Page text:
United States v. Sgro

816 F.2d 30 (1987) | Cited 19 times | First Circuit | April 17, 1987

Before Campbell, Chief Judge, Torruella and Selya, Circuit Judges.

TORRUELLA, Circuit Judge. This is the second installment of a matter which has previously been before us in another form. United States v. Crooks, 766 F.2d 7 (1st Cir. 1985). The appeal presents two issues: (1) whether the Government exercised its peremptory challenges in violation of the rule established in Batson v. Kentucky, 476 U.S. 79, 106 S. Ct. 1712, 90 L. Ed. 2d 69 (1986), and (2) whether remarks attributed to the prosecution deprived defendant of a fair trial. We respond in the negative to both questions and thus affirm defendant's conviction.

Defendant was charged on January 6, 1984 in a two count indictment alleging conspiracy to obstruct commerce by extortion in violation of 18 U.S.C. § 1951, and obstruction of commerce by extortion in violation of 18 U.S.C. §§ 1951 and 1952. It was claimed that defendant by the use of threats and violence, and conspiring with two codefendants, induced one Albert Ferguson to cease rendering services as disk jockey to Daisy's Restaurant, forcing him instead to provide his apparently much-sought after services only to the Cafe Mews. The scene of the crime was North Conway, New Hampshire, where both establishments are engaged in interstate commerce.

Defendant was tried before a jury, convicted and sentenced to consecutive two-year terms on each count.

The challenge to the peremptory challenges

In Batson, the Supreme Court ruled that a defendant in a state criminal trial could establish a prima facie case of racial discrimination violative of the Fourteenth Amendment based on the prosecution's use of peremptory challenges to strike members of defendant's race from the jury venire. Defendant seeks to further open the door left ajar in Batson.

In the present case defendant, who claims to be an "Italian-American," alleges that the government violated Batson because it peremptorily challenged "the only two Italian-surnamed jurors" on the venire,1 thus attempting on impermissible grounds "to exclude Italian-Americans, a cognizable group in the community of which defendant is a member."

As first line of defense the government raises the non-retroactivity of Batson. Batson was decided after this case was tried and while this appeal was pending. Although the retroactivity of Batson may have been an open question when this appeal was argued, the matter has since been definitively decided by the Supreme Court in Griffith v. Kentucky, 479 U.S. 314, 55 U.S.L.W. 4089, 93 L. Ed. 2d 649, 107 S. Ct. 708 (decided January 13, 1987), in which it was ruled that Batson was applicable "retroactively to all cases, state or federal, pending on direct review or not yet final, with no exception for cases in which the new rule constitutes a 'clear break' with the past." 55 U.S.L.W. at 4092. This is such a case and thus we are required to apply Batson retroactively to this appeal.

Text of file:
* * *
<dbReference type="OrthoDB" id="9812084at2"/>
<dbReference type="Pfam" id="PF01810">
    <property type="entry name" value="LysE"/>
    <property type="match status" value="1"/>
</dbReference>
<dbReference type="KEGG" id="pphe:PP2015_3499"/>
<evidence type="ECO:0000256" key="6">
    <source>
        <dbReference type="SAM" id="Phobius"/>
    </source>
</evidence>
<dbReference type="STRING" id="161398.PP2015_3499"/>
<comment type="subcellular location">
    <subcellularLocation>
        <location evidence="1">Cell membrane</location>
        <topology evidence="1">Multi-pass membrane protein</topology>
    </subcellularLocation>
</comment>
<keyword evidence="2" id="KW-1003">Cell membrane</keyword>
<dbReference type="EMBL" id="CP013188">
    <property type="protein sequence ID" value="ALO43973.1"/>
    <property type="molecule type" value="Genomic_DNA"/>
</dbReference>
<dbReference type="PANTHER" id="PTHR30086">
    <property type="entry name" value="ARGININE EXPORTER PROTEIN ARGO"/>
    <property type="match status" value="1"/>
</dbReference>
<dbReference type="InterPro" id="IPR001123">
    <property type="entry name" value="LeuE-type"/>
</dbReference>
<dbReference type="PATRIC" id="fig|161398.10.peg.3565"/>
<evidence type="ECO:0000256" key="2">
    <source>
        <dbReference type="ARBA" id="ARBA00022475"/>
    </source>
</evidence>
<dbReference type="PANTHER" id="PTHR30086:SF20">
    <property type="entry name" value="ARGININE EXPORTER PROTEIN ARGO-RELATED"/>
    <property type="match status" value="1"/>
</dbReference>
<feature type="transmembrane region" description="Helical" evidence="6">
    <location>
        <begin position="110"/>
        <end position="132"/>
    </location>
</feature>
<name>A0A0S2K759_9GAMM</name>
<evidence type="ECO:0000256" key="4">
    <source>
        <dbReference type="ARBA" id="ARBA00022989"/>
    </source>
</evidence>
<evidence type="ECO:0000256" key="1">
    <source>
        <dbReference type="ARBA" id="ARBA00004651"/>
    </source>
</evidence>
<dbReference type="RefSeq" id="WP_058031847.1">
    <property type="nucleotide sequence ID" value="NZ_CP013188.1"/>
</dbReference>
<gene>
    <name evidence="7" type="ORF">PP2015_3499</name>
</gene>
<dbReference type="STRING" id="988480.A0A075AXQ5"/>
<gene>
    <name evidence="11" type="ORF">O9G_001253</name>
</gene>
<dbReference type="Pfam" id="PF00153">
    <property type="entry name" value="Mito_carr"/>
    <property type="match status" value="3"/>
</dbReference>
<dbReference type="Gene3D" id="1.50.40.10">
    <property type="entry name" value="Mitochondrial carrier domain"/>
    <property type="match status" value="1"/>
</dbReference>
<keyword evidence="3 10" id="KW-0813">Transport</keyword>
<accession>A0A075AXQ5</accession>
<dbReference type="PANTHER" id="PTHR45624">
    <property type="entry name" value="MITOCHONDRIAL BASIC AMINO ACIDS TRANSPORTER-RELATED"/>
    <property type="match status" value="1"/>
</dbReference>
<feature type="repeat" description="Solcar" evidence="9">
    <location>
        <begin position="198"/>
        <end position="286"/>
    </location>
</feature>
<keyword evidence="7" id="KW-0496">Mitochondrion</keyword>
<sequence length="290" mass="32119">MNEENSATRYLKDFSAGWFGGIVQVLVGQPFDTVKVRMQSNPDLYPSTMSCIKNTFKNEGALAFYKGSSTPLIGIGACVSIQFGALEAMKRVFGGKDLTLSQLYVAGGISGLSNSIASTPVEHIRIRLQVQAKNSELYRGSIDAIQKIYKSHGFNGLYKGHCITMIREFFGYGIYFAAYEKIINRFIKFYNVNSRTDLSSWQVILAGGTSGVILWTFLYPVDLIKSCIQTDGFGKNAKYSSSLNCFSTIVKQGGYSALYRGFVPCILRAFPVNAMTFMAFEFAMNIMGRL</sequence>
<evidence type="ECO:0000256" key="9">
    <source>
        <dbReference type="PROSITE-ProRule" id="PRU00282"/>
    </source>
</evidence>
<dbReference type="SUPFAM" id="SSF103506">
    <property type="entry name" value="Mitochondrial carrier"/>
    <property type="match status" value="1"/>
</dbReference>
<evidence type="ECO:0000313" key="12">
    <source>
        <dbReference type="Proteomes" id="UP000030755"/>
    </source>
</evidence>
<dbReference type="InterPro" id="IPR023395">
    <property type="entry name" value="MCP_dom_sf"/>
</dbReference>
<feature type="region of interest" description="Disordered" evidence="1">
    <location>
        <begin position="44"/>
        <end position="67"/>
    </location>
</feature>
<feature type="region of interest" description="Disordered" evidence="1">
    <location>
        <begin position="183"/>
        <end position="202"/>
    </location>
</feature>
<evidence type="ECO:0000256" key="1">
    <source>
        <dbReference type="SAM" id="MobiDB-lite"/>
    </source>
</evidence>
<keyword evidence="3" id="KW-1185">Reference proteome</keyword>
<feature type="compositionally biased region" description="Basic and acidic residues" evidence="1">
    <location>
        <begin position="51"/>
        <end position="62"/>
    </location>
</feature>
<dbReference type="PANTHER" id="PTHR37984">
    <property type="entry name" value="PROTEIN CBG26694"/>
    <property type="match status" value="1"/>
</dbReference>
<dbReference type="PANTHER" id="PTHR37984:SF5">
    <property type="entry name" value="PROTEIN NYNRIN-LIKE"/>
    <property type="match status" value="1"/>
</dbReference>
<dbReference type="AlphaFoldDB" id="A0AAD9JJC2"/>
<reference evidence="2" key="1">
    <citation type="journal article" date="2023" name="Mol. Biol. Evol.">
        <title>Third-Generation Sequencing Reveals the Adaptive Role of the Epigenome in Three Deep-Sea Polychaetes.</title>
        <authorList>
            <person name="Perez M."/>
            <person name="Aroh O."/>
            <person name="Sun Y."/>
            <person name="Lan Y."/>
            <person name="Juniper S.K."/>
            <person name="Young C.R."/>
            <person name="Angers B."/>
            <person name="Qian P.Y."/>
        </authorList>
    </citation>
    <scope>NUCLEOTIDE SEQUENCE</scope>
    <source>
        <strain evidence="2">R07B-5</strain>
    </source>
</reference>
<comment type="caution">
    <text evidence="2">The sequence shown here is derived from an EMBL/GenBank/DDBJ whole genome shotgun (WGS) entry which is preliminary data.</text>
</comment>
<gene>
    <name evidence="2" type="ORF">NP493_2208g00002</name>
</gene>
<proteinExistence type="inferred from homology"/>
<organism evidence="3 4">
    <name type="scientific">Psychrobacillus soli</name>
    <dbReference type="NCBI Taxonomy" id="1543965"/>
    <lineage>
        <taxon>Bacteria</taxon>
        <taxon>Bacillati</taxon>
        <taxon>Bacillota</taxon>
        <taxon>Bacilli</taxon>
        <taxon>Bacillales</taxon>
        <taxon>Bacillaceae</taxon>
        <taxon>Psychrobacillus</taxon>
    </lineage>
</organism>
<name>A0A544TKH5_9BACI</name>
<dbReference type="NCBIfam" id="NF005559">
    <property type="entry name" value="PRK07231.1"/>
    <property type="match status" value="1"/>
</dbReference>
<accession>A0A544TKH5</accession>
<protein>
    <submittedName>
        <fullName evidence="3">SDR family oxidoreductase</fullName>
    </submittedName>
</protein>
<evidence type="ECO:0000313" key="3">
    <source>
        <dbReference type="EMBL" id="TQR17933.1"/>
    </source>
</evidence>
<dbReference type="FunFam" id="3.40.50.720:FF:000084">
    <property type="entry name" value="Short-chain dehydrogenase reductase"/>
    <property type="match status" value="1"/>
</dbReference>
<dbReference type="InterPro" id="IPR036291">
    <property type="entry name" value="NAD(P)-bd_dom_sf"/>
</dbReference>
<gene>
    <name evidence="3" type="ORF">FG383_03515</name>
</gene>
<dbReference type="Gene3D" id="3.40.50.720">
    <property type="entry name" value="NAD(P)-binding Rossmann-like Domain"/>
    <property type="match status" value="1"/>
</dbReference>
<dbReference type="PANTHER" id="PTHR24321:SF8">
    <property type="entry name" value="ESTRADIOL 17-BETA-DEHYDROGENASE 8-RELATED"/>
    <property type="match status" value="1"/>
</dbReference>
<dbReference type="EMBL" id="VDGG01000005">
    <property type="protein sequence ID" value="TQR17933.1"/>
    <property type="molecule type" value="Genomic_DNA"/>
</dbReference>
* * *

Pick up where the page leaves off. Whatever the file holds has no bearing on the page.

The government fares better on the merits of the Batson issue, however. For a defendant to establish a prima facie case of purposeful discrimination in the selection of the petit jury, based solely on evidence concerning the prosecutor's exercise of preemptory challenges at the defendant's trial, the defendant first must show that he is a member of a cognizable racial group. Batson, 106 S. Ct. at 1722-1723; Castaneda v. Partida, 430 U.S. 482, 492, 51 L. Ed. 2d 498, 97 S. Ct. 1272 (1977). Appellant-defendant has failed to meet his burden in this respect. We assume without deciding that the principles of Batson would extent to ethnic as well as racial constituencies. On this assumption, the standard that must be met to establish that a group is constitutionally cognizable is no longer subject to question. See Duren v. Missouri, 439 U.S. 357, 364, 58 L. Ed. 2d 579, 99 S. Ct. 664 (1979); Barber v. Ponte, 772 F.2d 982, 997 (1st Cir. 1985) (en banc). The proponent must prove that (1) the group must be definable and limited by some clearly identifiable factor, (2) a common thread of attitudes, ideas or experiences must run through the group, and (3) there must exist a community of interests among the members, such that the group's interests cannot be adequately represented if the group is excluded from the jury selection process.

Other than general statements to the effect that "[c]ommon experience dictates that Italian-Americans are a distinctive ethnic group" and, that "the members of this ethnic group certainly have common ideas, attitudes and experience," the record is singularly bare of any evidence from which such findings could have been reached by the trial court.